Skip to main content

Secondary information services: Mirrors of scholarly communication. Forces and trends

Abstract

The statistics published each year by U.S. secondary publishers reveal trends in scientific communication, including political, economic, and social factors. For the first time since 1957, the number of documents abstracted and indexed by U.S. secondary services has declined—following thirty-five years of often rapid growth. The author traces the history of abstracting and indexing services in the United States, considers reasons that the coverage of secondary services has stabilized, and discusses why comprehensive coverage of the scholarly literature may no longer be a viable strategy for secondary services to follow in the years ahead.

This is a preview of subscription content, access via your institution.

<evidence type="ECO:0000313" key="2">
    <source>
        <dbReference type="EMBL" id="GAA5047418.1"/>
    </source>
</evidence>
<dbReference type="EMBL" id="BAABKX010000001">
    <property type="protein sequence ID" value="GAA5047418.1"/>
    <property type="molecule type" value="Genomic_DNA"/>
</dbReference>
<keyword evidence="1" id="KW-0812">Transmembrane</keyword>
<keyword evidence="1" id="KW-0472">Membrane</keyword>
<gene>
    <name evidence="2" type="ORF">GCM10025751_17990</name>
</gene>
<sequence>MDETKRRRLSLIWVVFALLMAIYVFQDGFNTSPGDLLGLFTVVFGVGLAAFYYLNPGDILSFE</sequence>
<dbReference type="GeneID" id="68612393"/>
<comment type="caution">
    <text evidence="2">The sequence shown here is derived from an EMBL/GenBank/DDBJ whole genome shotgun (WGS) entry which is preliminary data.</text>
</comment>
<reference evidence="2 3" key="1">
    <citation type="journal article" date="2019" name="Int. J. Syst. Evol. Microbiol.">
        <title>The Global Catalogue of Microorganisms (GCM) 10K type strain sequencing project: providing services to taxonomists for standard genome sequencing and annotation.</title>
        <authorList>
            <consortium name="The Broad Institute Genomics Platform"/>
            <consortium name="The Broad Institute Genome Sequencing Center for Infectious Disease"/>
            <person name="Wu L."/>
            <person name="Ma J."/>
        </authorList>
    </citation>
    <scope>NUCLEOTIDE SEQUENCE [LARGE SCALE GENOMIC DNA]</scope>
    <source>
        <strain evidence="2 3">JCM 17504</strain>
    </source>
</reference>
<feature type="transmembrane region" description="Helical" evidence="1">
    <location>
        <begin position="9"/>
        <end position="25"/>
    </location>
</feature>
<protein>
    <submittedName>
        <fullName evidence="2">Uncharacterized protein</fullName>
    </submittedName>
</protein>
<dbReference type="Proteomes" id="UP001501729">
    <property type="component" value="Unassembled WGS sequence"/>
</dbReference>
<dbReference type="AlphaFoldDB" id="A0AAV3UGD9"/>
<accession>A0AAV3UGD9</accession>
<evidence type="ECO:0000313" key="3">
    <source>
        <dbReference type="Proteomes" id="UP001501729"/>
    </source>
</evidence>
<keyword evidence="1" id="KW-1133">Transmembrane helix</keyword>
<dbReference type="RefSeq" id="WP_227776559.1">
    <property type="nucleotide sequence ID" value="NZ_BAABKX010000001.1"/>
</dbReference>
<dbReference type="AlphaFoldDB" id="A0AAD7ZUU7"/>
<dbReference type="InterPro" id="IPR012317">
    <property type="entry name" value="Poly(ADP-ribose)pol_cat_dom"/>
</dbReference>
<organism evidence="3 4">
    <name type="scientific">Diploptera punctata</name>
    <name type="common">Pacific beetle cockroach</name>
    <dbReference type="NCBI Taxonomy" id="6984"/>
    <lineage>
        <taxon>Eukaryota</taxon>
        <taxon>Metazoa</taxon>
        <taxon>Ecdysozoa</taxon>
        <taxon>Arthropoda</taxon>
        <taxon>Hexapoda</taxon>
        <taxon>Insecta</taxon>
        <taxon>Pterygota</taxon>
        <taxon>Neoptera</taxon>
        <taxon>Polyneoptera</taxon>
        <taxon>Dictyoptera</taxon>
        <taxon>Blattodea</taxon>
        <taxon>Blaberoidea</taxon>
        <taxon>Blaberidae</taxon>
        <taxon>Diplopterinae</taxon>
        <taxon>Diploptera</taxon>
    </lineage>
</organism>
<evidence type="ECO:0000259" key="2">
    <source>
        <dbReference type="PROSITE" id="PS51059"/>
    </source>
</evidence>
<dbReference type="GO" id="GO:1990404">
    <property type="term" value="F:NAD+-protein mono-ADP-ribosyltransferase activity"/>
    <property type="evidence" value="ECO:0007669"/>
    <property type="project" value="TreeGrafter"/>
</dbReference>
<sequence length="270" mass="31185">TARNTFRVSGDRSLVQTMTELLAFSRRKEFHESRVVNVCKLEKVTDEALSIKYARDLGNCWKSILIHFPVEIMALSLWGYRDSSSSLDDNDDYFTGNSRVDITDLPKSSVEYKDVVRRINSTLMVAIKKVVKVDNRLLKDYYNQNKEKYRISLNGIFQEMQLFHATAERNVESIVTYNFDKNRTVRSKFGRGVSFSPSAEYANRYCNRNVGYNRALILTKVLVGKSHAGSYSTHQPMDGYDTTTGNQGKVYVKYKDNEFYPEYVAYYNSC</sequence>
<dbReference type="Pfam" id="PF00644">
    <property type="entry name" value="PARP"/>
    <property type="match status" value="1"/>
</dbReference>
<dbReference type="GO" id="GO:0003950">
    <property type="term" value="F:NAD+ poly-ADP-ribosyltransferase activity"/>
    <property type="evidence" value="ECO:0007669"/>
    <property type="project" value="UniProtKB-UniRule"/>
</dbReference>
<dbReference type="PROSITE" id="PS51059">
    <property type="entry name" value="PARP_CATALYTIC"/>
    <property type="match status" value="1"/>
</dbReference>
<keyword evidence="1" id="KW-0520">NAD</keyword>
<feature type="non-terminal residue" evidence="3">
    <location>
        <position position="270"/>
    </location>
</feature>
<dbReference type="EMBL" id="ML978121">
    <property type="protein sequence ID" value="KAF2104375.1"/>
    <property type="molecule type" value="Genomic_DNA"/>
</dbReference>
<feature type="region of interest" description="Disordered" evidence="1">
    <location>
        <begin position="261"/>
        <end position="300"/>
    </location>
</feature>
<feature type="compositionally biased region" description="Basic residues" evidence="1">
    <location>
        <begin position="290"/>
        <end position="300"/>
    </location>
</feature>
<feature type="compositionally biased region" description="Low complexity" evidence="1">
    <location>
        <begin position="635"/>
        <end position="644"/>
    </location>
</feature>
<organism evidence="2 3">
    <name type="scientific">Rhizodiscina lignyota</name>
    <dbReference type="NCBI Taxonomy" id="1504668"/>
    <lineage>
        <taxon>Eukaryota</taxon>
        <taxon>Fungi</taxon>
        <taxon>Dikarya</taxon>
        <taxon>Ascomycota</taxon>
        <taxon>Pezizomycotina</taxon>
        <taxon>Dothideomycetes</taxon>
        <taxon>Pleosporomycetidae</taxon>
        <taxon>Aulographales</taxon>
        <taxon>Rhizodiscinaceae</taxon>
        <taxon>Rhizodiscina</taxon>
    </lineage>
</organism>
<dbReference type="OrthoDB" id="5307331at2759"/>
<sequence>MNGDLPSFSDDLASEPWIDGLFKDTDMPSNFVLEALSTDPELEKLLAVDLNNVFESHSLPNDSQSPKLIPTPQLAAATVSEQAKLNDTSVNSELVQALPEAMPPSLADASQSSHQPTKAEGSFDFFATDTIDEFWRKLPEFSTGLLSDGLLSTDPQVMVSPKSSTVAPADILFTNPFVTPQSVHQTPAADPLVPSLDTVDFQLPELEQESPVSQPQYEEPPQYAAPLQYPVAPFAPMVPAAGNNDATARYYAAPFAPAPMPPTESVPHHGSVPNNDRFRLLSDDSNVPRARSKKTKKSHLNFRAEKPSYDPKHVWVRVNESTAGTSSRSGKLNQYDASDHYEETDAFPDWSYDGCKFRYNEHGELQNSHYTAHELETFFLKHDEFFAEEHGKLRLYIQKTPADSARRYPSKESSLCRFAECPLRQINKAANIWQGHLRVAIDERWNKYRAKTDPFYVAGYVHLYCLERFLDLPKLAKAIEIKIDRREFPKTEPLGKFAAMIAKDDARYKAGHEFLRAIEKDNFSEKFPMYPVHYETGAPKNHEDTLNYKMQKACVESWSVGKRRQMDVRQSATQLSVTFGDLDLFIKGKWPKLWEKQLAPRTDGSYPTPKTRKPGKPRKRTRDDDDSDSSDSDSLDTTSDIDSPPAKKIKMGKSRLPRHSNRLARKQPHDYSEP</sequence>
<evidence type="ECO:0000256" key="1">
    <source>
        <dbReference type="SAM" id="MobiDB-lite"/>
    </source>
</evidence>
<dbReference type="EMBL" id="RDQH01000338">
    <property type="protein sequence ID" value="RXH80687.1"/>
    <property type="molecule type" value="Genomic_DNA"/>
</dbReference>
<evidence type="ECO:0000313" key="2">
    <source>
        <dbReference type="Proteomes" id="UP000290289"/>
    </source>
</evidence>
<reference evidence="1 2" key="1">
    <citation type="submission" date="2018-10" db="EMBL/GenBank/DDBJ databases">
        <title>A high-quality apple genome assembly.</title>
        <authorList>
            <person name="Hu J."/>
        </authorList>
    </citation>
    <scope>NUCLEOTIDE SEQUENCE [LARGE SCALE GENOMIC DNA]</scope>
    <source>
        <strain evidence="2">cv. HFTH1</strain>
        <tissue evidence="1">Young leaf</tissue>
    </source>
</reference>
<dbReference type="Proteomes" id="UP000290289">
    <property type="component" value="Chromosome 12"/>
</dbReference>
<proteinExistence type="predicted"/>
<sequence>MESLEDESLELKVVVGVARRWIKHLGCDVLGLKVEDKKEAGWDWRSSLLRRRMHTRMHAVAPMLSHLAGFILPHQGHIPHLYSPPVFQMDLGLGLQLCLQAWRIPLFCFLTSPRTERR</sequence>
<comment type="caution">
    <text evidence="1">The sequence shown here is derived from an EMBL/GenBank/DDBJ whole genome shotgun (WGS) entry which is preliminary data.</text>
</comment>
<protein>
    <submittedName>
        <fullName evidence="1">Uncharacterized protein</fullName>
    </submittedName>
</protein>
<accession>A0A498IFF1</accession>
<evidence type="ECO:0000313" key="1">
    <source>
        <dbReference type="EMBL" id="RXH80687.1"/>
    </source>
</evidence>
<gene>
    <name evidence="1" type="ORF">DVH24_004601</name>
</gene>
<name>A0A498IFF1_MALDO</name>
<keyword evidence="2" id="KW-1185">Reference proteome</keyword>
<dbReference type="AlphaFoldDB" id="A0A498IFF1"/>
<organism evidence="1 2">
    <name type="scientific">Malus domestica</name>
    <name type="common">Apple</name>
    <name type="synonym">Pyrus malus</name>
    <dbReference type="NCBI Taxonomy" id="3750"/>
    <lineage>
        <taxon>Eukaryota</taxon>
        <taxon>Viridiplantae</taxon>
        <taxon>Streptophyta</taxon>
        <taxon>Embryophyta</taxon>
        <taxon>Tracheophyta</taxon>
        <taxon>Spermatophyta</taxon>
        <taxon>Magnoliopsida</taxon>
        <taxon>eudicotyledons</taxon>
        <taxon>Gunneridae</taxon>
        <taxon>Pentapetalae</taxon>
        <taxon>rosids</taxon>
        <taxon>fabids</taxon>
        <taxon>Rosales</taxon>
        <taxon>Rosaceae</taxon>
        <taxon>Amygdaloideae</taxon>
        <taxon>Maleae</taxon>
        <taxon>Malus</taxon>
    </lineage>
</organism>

Author information

Authors and Affiliations

Authors

Rights and permissions

Reprints and Permissions

About this article

Cite this article

Kaser, R.T. Secondary information services: Mirrors of scholarly communication. Forces and trends. Publishing Research Quarterly 11, 10–24 (1995). https://doi.org/10.1007/BF02680443

Download citation

  • Issue Date:

  • DOI: https://doi.org/10.1007/BF02680443

Keywords

  • Scholarly Literature
  • Comprehensive Coverage
  • Indexing Service
  • Printing Press
  • Primary Publisher